© Copyright – 2011 – Christopher Kelsall

Canadian 10,000m record holder Simon Bairu (27:23), will make his second attempt at challenging the marathon and the Olympic qualifying time of 2:11:29 when he races the Chevron Houston Marathon, Sunday January 15th, 2012 in Houston, Texas (he dropped out of NY). But qualifying is only part of the incentive to run well.Bairu will also need to have one of the top-three times in Canada to ensure his position on the team. Currently Eric Gillis (2:11:27) and Reid Coolsaet (2:10:54) have two of those positions, while Dylan Wykes(2:12:39) may potentially run a qualifying time, Wykes has not yet announced which race he will attempt before the April deadline.Bairu’s goal is to finish sub-2:11, doing so puts distance between himself and the other two. Bairu did not mention the looming shadow on Canadian marathoners and that is the 36-year-old Canadian Marathon record time of 2:10:09, which is currently held by Jerome Drayton, who achieved that mark in Fukuoka, Japan in December 1975, but the record must be in the back of his mind.The heat is onIf all that isn’t enough incentive to run a fast time, he is also challenging fans to gamble their money on him. “I am raising money for the Boys and Girls Club of Regina, I support the local Portland, Oregon Boys and Girls Club and of course Regina is my home town” he said.

How the betting works depends on how you want to wager your money. There are three ways to challenge Mr. Bairu in Houston, as he explains on his website:

“You have three options when donating; you can give a flat rate donation which means your pledge is not tied to my performance, an over under donation means you pledge a certain amount if I run sub-2:11, but if I don’t run the time then you only donate a percent of your pledge. A sliding scale donation means the faster I run the more you donate. All donations are tax deductible”.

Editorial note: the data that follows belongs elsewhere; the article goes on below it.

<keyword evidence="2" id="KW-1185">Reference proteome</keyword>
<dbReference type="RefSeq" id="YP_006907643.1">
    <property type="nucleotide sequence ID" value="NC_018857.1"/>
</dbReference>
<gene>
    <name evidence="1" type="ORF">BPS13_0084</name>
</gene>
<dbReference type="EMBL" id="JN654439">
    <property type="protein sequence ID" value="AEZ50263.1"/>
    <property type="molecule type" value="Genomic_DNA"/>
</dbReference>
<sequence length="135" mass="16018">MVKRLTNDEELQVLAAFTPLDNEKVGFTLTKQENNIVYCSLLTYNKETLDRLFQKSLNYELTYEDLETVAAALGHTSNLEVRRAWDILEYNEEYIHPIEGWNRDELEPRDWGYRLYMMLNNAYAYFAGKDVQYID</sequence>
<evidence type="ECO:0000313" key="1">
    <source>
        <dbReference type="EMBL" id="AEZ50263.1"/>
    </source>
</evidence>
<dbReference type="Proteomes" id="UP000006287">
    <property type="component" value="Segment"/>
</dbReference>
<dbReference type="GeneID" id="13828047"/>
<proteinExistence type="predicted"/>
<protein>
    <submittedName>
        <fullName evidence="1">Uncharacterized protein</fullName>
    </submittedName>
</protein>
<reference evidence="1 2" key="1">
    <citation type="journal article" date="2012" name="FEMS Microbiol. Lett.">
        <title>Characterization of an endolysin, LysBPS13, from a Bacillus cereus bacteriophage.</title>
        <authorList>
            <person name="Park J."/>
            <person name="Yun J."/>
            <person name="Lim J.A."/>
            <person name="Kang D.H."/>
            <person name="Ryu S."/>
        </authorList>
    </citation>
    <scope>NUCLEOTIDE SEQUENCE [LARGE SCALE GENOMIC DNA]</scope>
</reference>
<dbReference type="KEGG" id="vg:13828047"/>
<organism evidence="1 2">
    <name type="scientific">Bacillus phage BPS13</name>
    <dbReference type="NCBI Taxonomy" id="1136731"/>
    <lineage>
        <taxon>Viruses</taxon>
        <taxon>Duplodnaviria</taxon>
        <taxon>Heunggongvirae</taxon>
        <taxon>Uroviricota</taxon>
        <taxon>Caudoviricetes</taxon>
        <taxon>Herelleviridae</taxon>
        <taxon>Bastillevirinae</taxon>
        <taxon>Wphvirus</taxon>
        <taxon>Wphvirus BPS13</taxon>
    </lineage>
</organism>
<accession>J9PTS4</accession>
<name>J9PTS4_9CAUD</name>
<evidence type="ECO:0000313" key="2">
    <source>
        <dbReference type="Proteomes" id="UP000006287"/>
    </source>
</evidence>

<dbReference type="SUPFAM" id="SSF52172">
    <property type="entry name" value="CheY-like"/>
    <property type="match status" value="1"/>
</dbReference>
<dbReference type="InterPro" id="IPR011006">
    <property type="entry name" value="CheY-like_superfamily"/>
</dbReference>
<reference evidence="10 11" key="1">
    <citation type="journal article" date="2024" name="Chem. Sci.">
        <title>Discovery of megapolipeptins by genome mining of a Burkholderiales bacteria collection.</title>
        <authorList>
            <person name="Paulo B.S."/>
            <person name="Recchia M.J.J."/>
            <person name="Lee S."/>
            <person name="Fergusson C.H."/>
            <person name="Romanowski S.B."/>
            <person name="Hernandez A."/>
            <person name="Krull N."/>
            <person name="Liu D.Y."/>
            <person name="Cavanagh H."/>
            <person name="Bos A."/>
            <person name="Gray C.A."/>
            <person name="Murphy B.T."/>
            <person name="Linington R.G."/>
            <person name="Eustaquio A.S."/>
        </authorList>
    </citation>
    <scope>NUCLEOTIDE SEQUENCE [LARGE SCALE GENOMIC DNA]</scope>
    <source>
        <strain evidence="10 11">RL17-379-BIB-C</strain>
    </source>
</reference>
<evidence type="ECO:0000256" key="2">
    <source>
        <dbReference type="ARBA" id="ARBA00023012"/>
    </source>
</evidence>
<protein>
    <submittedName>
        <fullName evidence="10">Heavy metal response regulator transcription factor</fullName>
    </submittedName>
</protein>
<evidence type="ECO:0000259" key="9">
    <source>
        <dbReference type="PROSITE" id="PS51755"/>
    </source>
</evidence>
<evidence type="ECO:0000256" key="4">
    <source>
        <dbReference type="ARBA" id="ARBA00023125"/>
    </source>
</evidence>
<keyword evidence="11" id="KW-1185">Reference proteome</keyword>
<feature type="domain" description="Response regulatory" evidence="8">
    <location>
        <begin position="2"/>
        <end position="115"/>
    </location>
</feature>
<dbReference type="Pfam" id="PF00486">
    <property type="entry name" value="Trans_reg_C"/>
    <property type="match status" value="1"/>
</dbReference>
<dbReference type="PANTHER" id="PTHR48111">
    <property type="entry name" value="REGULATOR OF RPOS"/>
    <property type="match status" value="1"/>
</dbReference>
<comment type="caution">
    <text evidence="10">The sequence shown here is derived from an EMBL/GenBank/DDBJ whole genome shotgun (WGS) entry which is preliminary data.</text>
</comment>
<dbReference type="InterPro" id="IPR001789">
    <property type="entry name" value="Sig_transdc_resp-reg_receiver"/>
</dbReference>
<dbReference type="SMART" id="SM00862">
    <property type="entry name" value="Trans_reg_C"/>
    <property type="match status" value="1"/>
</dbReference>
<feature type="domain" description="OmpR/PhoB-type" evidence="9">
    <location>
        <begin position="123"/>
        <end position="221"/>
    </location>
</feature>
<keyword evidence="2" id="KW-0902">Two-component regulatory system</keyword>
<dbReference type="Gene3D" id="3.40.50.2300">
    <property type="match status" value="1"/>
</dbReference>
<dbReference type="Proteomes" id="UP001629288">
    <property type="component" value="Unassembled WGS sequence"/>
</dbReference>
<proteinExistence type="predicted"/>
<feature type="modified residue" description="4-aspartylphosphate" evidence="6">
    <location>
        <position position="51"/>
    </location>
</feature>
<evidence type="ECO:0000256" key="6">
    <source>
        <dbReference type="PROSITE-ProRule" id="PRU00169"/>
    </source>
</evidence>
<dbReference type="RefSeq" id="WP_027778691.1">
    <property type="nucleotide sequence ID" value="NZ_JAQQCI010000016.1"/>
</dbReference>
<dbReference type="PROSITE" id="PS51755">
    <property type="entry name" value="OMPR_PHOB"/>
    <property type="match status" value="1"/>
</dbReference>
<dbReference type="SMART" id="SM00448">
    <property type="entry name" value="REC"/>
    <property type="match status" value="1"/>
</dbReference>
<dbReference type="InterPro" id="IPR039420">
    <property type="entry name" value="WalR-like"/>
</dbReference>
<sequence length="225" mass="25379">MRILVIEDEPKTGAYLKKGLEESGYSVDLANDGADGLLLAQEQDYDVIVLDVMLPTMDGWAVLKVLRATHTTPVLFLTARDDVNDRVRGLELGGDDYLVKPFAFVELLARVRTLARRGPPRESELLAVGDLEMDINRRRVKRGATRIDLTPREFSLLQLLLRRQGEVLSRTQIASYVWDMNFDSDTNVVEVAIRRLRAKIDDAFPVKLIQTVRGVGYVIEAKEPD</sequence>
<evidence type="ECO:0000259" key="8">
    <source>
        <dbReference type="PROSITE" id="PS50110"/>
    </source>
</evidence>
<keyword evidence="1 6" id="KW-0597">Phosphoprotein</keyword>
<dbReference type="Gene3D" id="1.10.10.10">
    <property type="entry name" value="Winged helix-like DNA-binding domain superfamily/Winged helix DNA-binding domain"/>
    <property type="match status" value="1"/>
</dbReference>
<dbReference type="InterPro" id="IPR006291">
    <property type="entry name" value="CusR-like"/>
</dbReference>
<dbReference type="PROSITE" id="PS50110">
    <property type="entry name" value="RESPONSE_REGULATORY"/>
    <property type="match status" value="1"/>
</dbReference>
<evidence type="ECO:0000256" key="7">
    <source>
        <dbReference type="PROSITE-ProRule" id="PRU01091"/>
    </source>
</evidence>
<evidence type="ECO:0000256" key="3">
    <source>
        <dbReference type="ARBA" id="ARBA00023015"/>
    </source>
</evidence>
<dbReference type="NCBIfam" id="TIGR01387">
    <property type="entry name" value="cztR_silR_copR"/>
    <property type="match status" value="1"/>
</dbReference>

Training talk

In preparation for the Houston Marathon, Bairu has been training with more confidence. “Here we are with six weeks to go and I am really excited to race, where six weeks before the Toronto Marathon (which he did not start due to fatigue) I was worried there was not enough time remaining,” he shared.

Bairu has been training primarily in Portland, Oregon with the likes of Tim Nelson, Brent Vaughn and getting some running in with Matt Tegenkamp and others. “Today I ran a 24- miler, the first two miles were a warm-up, then I ran 22 miles at 5:30 pace, it went very well.”

He will be competing in the Miami half-marathon this weekend and racing at 4:57 mile pace. “The San Antonio half that I raced in November was run at five-minute-per-mile, he said, “Miami will be run slightly faster, at marathon pace”.

Asked what the difference was between preparation for Toronto and this training cycle, Bairu sited: not having enough time leading up and doing too much in training. “The race, when you get down to it, is probably the easy part, it is all the details in training leading up to it, if you take care of the details, the race will take care of itself.”

One of those details is preparation for the course. The marathon course is flat, with a single hill that happens around the 14 mile mark. “We have a 12-mile route in Oregon that we use for various workouts, it is fairly flat, but we do mix it up and run rolling hills too. If I can run five-minute miles on hills, then I can run five-minute miles on the flat.”

The heat may be on Bairu, but he is preparing for it.

The potentiality of a hot day is yet another detail he is taking care of. Although the average daily high temperature in Houston during mid-January is around 65 degrees farenheit, it can climb into the 80s. San Antonio and Miami half-marathons, according to Bairu, are at least partially chosen for the heat. “Yeah that is definitely part of it and also to get some time at marathon pace,” he said.

As for his plans after Houston, he said, “we have one goal right now and that is Houston. After Houston is run, then we talk about the rest of the year, but everything is feeling really good right now.”

To bet on Bairu, visit his website: www.simonbairu.com.

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